I don't get this operator. What does it do?
Here is an example of where I find it:
glClear(GL_COLOR_BUFFER_BIT  GL_DEPTH_BUFFER_BIT);
I don't get this operator. What does it do? Here is an example of where I find it:



That's bitwise OR. It's useful in this case for composing bitmasks. Those flags are defines for a number which has one bit set, and when you OR them together, you end up with a number with both bits set. example: I don't know what the exact value of those flags is, but let's imagine they are:
If you write those out in binary, you get:
And if you bitwise OR those together, you set the bit in the output to 1 if that bit is set in either
So you end up with the number 0x09. The function you're calling will examine the number you passed in, and based on which bits are set, it knows what flags you're passing in. 


It depends a bit on the language you are using, but in many this is the bitwise or. This is often used to pass several flags that are encoded as a bit into a function. For instance if you have two flags
then
The function



It is a bitwise or operator. Bitwise or works in a way shown below: Lets assume you have 2 bytes a,b.
Bitwise operators work on a So a bitwise or on a and b will do this:
First bit 0 and 1. There is a 1 so bit in c will be a 1. Second bit 0 and 0 so next result bit will be a 0. Third bit both 1s. At least one 1 is present so next bit in c will be a 1... and so on. Hope it clears it up for you. PS. I used dummy bits here and by no means they correspond to the actual values used by Mostly bitwise operators are used to enforce a mask on a value or combine two values together.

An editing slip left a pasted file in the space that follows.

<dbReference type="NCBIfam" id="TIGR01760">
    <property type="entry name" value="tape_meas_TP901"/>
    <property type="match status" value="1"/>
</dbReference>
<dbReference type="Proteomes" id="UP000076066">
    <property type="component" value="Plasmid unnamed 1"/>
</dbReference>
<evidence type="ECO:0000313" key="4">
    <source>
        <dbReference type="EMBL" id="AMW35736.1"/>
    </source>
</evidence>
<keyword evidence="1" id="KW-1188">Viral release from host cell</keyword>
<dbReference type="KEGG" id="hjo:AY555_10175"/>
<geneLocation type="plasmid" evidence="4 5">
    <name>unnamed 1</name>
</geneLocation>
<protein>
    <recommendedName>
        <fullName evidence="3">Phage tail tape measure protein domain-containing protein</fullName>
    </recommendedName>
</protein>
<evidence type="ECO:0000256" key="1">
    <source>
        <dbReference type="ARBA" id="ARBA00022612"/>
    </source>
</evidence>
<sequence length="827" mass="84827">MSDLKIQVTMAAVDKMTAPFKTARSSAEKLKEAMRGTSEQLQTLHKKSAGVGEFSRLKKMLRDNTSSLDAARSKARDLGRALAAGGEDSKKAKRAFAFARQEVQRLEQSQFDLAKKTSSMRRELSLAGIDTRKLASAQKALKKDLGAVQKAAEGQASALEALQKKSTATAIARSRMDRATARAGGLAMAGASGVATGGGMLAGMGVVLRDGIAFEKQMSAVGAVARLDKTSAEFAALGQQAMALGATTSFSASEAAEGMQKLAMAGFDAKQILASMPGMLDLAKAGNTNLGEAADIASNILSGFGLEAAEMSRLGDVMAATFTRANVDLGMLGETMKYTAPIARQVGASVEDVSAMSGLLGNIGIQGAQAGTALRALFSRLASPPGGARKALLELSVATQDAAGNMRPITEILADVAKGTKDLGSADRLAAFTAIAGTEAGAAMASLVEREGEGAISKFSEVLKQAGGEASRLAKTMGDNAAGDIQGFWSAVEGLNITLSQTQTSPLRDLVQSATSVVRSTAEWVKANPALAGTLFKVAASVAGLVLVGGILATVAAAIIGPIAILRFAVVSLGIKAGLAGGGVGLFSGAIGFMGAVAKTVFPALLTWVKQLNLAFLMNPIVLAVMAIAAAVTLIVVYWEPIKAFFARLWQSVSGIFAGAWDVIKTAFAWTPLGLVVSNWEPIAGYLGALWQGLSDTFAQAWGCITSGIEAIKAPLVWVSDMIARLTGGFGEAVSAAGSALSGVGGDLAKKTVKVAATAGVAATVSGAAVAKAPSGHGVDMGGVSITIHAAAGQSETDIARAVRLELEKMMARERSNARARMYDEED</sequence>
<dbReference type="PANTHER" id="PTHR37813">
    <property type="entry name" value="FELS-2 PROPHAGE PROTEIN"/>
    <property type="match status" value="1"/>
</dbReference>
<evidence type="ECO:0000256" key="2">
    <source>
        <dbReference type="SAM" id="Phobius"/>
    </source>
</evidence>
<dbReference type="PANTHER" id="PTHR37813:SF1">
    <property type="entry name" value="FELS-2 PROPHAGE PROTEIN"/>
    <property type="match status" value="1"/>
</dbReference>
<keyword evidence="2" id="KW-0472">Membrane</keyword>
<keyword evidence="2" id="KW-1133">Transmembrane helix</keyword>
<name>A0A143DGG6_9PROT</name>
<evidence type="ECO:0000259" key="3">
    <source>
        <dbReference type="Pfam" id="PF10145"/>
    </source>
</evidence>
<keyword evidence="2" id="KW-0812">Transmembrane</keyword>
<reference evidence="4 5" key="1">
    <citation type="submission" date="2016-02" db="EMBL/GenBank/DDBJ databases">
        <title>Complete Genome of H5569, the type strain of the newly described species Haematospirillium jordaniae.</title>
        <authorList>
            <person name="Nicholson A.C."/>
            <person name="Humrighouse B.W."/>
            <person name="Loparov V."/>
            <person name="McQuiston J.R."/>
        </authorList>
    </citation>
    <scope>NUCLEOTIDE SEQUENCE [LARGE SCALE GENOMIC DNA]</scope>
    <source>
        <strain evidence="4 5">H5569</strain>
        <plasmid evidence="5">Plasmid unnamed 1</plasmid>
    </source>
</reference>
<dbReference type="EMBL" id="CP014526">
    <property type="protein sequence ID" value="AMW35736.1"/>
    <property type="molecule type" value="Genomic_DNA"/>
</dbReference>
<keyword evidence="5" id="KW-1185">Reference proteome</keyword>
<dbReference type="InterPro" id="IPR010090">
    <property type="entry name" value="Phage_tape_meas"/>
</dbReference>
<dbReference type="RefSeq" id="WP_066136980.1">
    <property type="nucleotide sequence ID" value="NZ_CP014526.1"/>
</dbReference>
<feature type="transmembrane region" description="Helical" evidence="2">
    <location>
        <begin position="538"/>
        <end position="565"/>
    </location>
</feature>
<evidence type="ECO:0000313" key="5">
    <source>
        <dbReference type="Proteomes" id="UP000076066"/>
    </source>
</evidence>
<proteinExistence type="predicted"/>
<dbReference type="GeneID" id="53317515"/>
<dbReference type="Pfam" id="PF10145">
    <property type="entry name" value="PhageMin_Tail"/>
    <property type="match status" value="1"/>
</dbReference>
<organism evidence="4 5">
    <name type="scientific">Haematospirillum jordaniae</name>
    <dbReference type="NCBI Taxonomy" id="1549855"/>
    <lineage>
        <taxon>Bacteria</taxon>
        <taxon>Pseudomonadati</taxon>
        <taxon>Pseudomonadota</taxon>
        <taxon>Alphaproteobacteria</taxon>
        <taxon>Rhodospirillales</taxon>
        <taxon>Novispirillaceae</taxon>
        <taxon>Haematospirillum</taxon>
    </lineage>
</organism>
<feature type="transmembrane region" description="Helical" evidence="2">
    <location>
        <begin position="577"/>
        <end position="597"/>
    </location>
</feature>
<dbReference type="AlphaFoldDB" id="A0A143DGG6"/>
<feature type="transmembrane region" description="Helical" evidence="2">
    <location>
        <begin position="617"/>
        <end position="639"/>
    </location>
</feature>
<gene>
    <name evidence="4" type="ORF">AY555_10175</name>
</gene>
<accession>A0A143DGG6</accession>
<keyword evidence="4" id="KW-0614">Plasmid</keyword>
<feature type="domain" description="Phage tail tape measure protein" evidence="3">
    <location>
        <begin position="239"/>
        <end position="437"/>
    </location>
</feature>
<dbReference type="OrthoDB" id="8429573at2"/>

Lets assume you are given a value and you want to make it look like this (we will use
0s will correspond to places where there should be no value and 1s correspond to the bits which you are interested in and want to extact.
Now all bits in a which are above 0s will be dropped and result will have 0s in these bits because for and & you need both bits to be 1s to result in a bit 1. Where you have 1s in the mask, thats where the potential 1s in result will occur. So using & on each bit you end up with this value.
If you look closer the 4 bits in result which are in same position as 1s in mask are simply moved from a. So what it really did was removed the bits in a where mask had a 0 and kept the ones with 1s.